Solar Panels on Your New Roof – Things To Know

Guest Post by Craig Glover 

You’ve just considering investing in a new roof for your home; or thinking about a new home, which of course has a roof.

It’s time to think & plan for the future.

Specifically, thinking about solar.. .  If you’ve been considering solar panels to reduce your energy bills, now is the perfect time to make sure your new roof is ready for solar.

I’s critical to consider whether it can support the weight of solar panels for the next 25 years or more.

You want a roof that’s built for longevity and able to handle the elements, but also strong enough to hold several hundred kilograms of photovoltaic panels and the racking equipment that secures them in place.

As you review quotes from roofing contractors, ask about the options for beefing up your new roof to make it solar-compatible (if required).

A few small investments now could save you thousands of dollars down the road if you do decide to go solar.

Follow these tips to ensure your roof is solar-ready so you’ll be all set to take full advantage of the sun’s power for your home. The planet and your wallet will thank you.

Metal vs. Tiled Roofs – Choosing the Best Roof for Solar Panels

If you’re building a new home, you’ll have to decide between a metal or tile roof.

Metal Roof

For solar panel compatibility, metal roofs have the upper hand.

Metal roofs, like steel or aluminium, can also reflect sunlight, reducing heat gain in your attic by up to 25 percent.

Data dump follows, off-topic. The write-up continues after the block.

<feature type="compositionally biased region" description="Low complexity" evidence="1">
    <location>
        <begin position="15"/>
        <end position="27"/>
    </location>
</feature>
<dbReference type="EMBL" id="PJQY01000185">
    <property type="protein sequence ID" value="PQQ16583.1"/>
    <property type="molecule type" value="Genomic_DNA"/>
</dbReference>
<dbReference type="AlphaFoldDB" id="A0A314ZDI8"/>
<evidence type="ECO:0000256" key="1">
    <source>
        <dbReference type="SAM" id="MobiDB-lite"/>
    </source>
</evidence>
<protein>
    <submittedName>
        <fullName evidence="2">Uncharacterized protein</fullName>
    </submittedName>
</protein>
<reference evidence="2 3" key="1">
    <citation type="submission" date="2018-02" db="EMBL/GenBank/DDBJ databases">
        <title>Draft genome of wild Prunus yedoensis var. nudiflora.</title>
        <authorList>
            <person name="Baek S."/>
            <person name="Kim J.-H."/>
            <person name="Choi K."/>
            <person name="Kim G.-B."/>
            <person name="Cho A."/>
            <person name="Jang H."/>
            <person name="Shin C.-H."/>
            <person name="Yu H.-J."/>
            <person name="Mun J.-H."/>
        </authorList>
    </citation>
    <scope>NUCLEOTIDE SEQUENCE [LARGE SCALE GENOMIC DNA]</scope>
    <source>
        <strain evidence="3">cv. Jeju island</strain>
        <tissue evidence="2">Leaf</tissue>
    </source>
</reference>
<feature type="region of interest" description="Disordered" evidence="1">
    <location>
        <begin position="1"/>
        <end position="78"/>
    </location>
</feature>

This means lower cooling costs and a more energy efficient home.

Metal roofs are also lightweight, durable, and low maintenance.

They won’t crack or break under the weight of solar panels like some tile or shingle roofs might.

Metal roofs can last 40-70 years, outlasting most solar panel warranties.

Tile Roof

Tile roofs, on the other hand, absorb and retain heat, increasing your attic temperature and energy usage.

The weight and brittle nature of tiles also make them more prone to damage during installation of solar panels.

If a tile cracks or breaks, it can be difficult to find a matching replacement.

Tile roofs typically only last 20-50 years, so you’ll likely need full roof replacement before your solar panels reach the end of their lifespan.

If solar panels are in your plans, a metal roof is the practical and economical choice.

You’ll maximise energy efficiency, minimise costs, and ensure maximum compatibility for current and future solar installations.

Why not build an eco-friendly home from the top down? A metal roof and solar panels are a winning combination.

Designing Your New Roof for Optimal Solar Panel Installation

If you’re building a new home, you have a perfect opportunity to design a roof that’s optimised for solar panels. Here are some tips to keep in mind:

Choose a Roof Style that Maximises Solar Exposure

The best roofs for solar panels are large and unshaded.

Gable or hip roofs are ideal, as they provide the most roof space facing the sun.

Metal roofs with standing seams also work great for installing solar panels.

These roof styles score highly on solar receptivity charts, harnessing 22-47% of available sunlight.

If you’ve done some research on solar panel placement previously, you would have most likely come across mentions of south facing panels being the best.

But this isn’t as important as it’s made out to be.

For example, west facing solar panels here in Australia provide power in the afternoon & early evenings, which is when most people are at home consuming energy.

Ensure Proper Roof Orientation